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Old 01-26-2007, 08:20 AM   #51
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I didn't think it all sounded right either when Kitchenelf posted it a while back and took a look. Seems to be true--for some chemical reason which doesn't really make much difference to me personally. ;o)

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Old 01-26-2007, 10:27 PM   #52
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I'm not chemist but I know from years of cooking on all kinds of cookers that an electric cooker needs the charcoal with the wood chips or chunks to produce smokering.

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Old 01-27-2007, 08:11 AM   #53
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I'm certainly not a scientist. I was just trying to reason it out in my own mind. Bottom line, I consider the smoke flavor a lot more important than the smoke ring.

Thanks for your help.
"If you want to make an apple pie from scratch, you must first create the universe." -Carl Sagan
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Old 01-27-2007, 10:18 AM   #54
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When a smoke ring develops in bbq meats it is not because smoke has penetrated and colored the meat(muscle)...rather it is because gases in the smoke interact with the pigment myoglobin. This is supported by the fact first: it is possible to have a smoke ring develop in a product that has not been "smoked". secondly is also possible to heavily smoke a product without the developement of a smoke ring. Basically it is a chemical reaction between the smoke and the meat.

As to the tip of 1 briquet mentioned above...I can testify that it does indeed work...Why? I dunno..maybe something in the compostion of the briquet produces more nitrates/nitrites? Again I dunno...but it works!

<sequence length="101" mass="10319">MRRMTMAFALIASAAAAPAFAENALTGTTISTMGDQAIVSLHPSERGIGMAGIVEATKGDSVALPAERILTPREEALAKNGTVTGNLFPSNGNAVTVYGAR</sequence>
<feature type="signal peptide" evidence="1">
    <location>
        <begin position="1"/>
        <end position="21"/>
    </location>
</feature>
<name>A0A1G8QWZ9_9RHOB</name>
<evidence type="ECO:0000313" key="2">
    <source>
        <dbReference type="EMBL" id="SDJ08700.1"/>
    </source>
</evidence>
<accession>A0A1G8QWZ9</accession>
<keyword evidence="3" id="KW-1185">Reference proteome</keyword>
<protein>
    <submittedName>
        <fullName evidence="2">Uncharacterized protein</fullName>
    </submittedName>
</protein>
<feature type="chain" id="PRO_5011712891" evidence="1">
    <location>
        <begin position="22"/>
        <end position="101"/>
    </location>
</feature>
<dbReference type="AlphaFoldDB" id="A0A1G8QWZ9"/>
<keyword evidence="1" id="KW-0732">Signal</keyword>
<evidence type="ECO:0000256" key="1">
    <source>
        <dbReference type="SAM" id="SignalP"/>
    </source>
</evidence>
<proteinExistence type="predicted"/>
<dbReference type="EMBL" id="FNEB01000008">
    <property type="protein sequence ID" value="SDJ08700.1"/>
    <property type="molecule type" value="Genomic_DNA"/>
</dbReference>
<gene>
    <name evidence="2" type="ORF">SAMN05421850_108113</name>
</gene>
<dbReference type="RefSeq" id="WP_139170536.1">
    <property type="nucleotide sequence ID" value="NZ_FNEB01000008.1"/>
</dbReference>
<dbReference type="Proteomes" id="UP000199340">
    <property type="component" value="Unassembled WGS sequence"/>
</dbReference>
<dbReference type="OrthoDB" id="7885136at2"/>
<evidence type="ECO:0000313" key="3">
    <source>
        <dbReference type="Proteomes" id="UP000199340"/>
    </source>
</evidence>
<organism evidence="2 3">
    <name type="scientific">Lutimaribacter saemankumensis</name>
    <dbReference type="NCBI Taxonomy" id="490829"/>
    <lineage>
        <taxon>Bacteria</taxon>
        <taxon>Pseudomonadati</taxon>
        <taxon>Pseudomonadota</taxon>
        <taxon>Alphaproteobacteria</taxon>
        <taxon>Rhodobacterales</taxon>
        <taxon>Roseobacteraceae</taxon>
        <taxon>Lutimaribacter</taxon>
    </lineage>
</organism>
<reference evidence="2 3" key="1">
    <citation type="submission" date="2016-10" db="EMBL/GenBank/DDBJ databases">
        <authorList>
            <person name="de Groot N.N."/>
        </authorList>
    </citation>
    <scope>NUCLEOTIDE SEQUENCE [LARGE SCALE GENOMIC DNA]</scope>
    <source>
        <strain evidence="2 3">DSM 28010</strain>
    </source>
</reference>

If you really want to have a great smoke ring in your meat..say a brisket..just cheat!! Coat your meat with Tender Quick and the resulting smoke ring will be beautiful..Your friends/neighbors will be duly impressed! This "trick" once prevalent in some circles has resulted in smoke rings no longer being a consideration in competitive bbq. cooking.

How do you think the TV chefs do it?? I'll give you three guesses!
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Old 01-28-2007, 04:13 PM   #55
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I do believe the charcoal must be the key. No, the ring doesn't matter in the taste at all. It only matters when a "friend" points out that - "oh, dear, there's no smoke ring in YOURS" - that's when I first noticed it. Then when I smoked the first butt in my other smoker - poof - smoke ring. So, for whatever reason, it is the charcoal or hardwood briquettes like I use, that causes the smoke ring.

The friend that pointed this out brought a smoked pork butt to the same function I did. Hers had a beautiful smoke ring. However, she doesn't smoke with any hickory or any wood, only charcoal. I'd rather have no smoke ring and good flavor

And, if you ask any hardcore smoker the smoke ring is kind of like a badge of honor - and does make a difference to them.

"Count yourself...you ain't so many" - quote from Buck's Daddy
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Old 01-28-2007, 05:44 PM   #56
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I smoke on a propane smoker using wood chips and water pan and I definitely get a good smoke ring in the meat.

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Old 01-29-2007, 03:35 PM   #57
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I do remember getting a smoke ring when using my barrel smoker with lump charcoal/hickory wood. I must admit I don't remember with my electric smoker. I'll make it a point to check on my next smoke. Either way it hasn't made any difference in how the meat tastes, which I feel is the ultimate goal of smoking. I'm planning on smoking a shoulder this weekend for the Super Bowl.
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Old 01-29-2007, 08:25 PM   #58
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Smokering does have a sweet flavor it's just unless you cure the pork there is not enough flavor to stand out.
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Old 03-05-2007, 04:21 PM   #59
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I just finished reading this post and the science behing the smoke ring was interesting. I have a question, when smoking a boston butt do you use the hickory chunks the entire time or for part of the process.
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Old 03-05-2007, 04:59 PM   #60
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much depends upon the cooker you are using, one school of thought is that smoke penetration stops about two hours into the smoke and after that the meat has reached a high enough temp to close all pores and all further smoke only collects on the surface. If there's too much then the shoulder may taste bitter. Sooo.. a couple of hours of good smoke and you should be covered. :@)

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